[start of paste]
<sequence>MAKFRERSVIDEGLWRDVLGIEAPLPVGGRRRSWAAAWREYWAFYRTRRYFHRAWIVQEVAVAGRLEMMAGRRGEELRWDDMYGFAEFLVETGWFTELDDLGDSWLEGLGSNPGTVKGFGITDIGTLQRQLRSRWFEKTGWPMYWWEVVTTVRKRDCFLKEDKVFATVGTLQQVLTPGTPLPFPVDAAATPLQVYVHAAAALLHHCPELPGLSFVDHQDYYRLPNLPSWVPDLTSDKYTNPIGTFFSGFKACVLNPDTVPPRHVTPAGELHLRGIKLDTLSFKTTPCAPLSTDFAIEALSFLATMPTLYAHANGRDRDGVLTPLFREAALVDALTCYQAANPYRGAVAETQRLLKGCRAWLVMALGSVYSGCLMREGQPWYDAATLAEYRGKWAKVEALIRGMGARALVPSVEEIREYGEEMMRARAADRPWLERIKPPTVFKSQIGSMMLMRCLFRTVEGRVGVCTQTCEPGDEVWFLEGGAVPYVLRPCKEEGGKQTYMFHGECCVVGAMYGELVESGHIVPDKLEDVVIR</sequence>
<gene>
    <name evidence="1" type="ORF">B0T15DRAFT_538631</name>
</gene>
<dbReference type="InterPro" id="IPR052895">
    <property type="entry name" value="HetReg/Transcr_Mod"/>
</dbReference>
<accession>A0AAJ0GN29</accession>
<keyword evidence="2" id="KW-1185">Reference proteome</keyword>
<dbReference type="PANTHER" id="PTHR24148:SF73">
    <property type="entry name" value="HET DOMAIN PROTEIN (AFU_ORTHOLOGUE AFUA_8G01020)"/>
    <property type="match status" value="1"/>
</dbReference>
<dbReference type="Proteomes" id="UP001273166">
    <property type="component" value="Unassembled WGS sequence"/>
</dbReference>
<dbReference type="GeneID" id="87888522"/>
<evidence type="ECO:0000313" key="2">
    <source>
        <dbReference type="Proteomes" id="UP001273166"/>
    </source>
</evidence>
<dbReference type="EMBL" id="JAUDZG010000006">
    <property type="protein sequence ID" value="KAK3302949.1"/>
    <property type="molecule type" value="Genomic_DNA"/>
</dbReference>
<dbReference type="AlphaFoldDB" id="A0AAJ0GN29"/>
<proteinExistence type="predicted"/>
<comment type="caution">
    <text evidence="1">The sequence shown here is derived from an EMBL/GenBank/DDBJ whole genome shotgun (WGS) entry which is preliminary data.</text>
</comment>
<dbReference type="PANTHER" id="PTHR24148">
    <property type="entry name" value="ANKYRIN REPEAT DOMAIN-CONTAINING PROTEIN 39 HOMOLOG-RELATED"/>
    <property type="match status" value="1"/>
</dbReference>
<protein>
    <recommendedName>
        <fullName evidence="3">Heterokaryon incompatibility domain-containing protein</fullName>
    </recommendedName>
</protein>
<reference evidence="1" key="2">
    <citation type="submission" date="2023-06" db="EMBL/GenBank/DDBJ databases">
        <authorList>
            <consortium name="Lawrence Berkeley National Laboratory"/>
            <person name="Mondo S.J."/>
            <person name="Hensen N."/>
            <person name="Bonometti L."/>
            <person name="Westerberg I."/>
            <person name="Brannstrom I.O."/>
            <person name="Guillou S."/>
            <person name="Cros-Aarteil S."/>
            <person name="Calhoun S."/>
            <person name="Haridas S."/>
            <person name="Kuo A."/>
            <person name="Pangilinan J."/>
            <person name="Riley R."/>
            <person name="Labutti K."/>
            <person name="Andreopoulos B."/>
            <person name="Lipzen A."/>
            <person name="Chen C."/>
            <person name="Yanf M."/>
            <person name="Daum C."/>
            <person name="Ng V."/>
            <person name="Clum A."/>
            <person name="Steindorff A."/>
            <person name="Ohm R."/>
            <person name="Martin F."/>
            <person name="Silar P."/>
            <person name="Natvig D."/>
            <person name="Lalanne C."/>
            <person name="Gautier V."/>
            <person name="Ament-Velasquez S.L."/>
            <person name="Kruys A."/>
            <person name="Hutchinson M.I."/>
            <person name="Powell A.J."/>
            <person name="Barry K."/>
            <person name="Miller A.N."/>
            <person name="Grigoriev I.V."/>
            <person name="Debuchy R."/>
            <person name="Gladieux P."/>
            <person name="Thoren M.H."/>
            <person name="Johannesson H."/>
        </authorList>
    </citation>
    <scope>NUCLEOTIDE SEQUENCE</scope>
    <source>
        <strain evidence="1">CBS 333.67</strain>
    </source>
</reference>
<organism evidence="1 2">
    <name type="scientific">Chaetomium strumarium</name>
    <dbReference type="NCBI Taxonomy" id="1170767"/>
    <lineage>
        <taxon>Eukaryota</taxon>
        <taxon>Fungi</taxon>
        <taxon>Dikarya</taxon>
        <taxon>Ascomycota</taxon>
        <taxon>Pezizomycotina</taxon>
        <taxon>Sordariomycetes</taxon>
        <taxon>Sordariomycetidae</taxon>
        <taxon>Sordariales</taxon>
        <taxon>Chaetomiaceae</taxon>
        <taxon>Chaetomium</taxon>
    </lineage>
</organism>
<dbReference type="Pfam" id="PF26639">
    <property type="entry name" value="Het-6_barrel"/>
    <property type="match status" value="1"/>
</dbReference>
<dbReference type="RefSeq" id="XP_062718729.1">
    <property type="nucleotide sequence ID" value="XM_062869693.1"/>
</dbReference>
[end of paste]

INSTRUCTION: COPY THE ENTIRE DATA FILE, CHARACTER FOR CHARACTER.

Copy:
<sequence>MAKFRERSVIDEGLWRDVLGIEAPLPVGGRRRSWAAAWREYWAFYRTRRYFHRAWIVQEVAVAGRLEMMAGRRGEELRWDDMYGFAEFLVETGWFTELDDLGDSWLEGLGSNPGTVKGFGITDIGTLQRQLRSRWFEKTGWPMYWWEVVTTVRKRDCFLKEDKVFATVGTLQQVLTPGTPLPFPVDAAATPLQVYVHAAAALLHHCPELPGLSFVDHQDYYRLPNLPSWVPDLTSDKYTNPIGTFFSGFKACVLNPDTVPPRHVTPAGELHLRGIKLDTLSFKTTPCAPLSTDFAIEALSFLATMPTLYAHANGRDRDGVLTPLFREAALVDALTCYQAANPYRGAVAETQRLLKGCRAWLVMALGSVYSGCLMREGQPWYDAATLAEYRGKWAKVEALIRGMGARALVPSVEEIREYGEEMMRARAADRPWLERIKPPTVFKSQIGSMMLMRCLFRTVEGRVGVCTQTCEPGDEVWFLEGGAVPYVLRPCKEEGGKQTYMFHGECCVVGAMYGELVESGHIVPDKLEDVVIR</sequence>
<gene>
    <name evidence="1" type="ORF">B0T15DRAFT_538631</name>
</gene>
<dbReference type="InterPro" id="IPR052895">
    <property type="entry name" value="HetReg/Transcr_Mod"/>
</dbReference>
<accession>A0AAJ0GN29</accession>
<keyword evidence="2" id="KW-1185">Reference proteome</keyword>
<dbReference type="PANTHER" id="PTHR24148:SF73">
    <property type="entry name" value="HET DOMAIN PROTEIN (AFU_ORTHOLOGUE AFUA_8G01020)"/>
    <property type="match status" value="1"/>
</dbReference>
<dbReference type="Proteomes" id="UP001273166">
    <property type="component" value="Unassembled WGS sequence"/>
</dbReference>
<dbReference type="GeneID" id="87888522"/>
<evidence type="ECO:0000313" key="2">
    <source>
        <dbReference type="Proteomes" id="UP001273166"/>
    </source>
</evidence>
<dbReference type="EMBL" id="JAUDZG010000006">
    <property type="protein sequence ID" value="KAK3302949.1"/>
    <property type="molecule type" value="Genomic_DNA"/>
</dbReference>
<dbReference type="AlphaFoldDB" id="A0AAJ0GN29"/>
<proteinExistence type="predicted"/>
<comment type="caution">
    <text evidence="1">The sequence shown here is derived from an EMBL/GenBank/DDBJ whole genome shotgun (WGS) entry which is preliminary data.</text>
</comment>
<dbReference type="PANTHER" id="PTHR24148">
    <property type="entry name" value="ANKYRIN REPEAT DOMAIN-CONTAINING PROTEIN 39 HOMOLOG-RELATED"/>
    <property type="match status" value="1"/>
</dbReference>
<protein>
    <recommendedName>
        <fullName evidence="3">Heterokaryon incompatibility domain-containing protein</fullName>
    </recommendedName>
</protein>
<reference evidence="1" key="2">
    <citation type="submission" date="2023-06" db="EMBL/GenBank/DDBJ databases">
        <authorList>
            <consortium name="Lawrence Berkeley National Laboratory"/>
            <person name="Mondo S.J."/>
            <person name="Hensen N."/>
            <person name="Bonometti L."/>
            <person name="Westerberg I."/>
            <person name="Brannstrom I.O."/>
            <person name="Guillou S."/>
            <person name="Cros-Aarteil S."/>
            <person name="Calhoun S."/>
            <person name="Haridas S."/>
            <person name="Kuo A."/>
            <person name="Pangilinan J."/>
            <person name="Riley R."/>
            <person name="Labutti K."/>
            <person name="Andreopoulos B."/>
            <person name="Lipzen A."/>
            <person name="Chen C."/>
            <person name="Yanf M."/>
            <person name="Daum C."/>
            <person name="Ng V."/>
            <person name="Clum A."/>
            <person name="Steindorff A."/>
            <person name="Ohm R."/>
            <person name="Martin F."/>
            <person name="Silar P."/>
            <person name="Natvig D."/>
            <person name="Lalanne C."/>
            <person name="Gautier V."/>
            <person name="Ament-Velasquez S.L."/>
            <person name="Kruys A."/>
            <person name="Hutchinson M.I."/>
            <person name="Powell A.J."/>
            <person name="Barry K."/>
            <person name="Miller A.N."/>
            <person name="Grigoriev I.V."/>
            <person name="Debuchy R."/>
            <person name="Gladieux P."/>
            <person name="Thoren M.H."/>
            <person name="Johannesson H."/>
        </authorList>
    </citation>
    <scope>NUCLEOTIDE SEQUENCE</scope>
    <source>
        <strain evidence="1">CBS 333.67</strain>
    </source>
</reference>
<organism evidence="1 2">
    <name type="scientific">Chaetomium strumarium</name>
    <dbReference type="NCBI Taxonomy" id="1170767"/>
    <lineage>
        <taxon>Eukaryota</taxon>
        <taxon>Fungi</taxon>
        <taxon>Dikarya</taxon>
        <taxon>Ascomycota</taxon>
        <taxon>Pezizomycotina</taxon>
        <taxon>Sordariomycetes</taxon>
        <taxon>Sordariomycetidae</taxon>
        <taxon>Sordariales</taxon>
        <taxon>Chaetomiaceae</taxon>
        <taxon>Chaetomium</taxon>
    </lineage>
</organism>
<dbReference type="Pfam" id="PF26639">
    <property type="entry name" value="Het-6_barrel"/>
    <property type="match status" value="1"/>
</dbReference>
<dbReference type="RefSeq" id="XP_062718729.1">
    <property type="nucleotide sequence ID" value="XM_062869693.1"/>
</dbReference>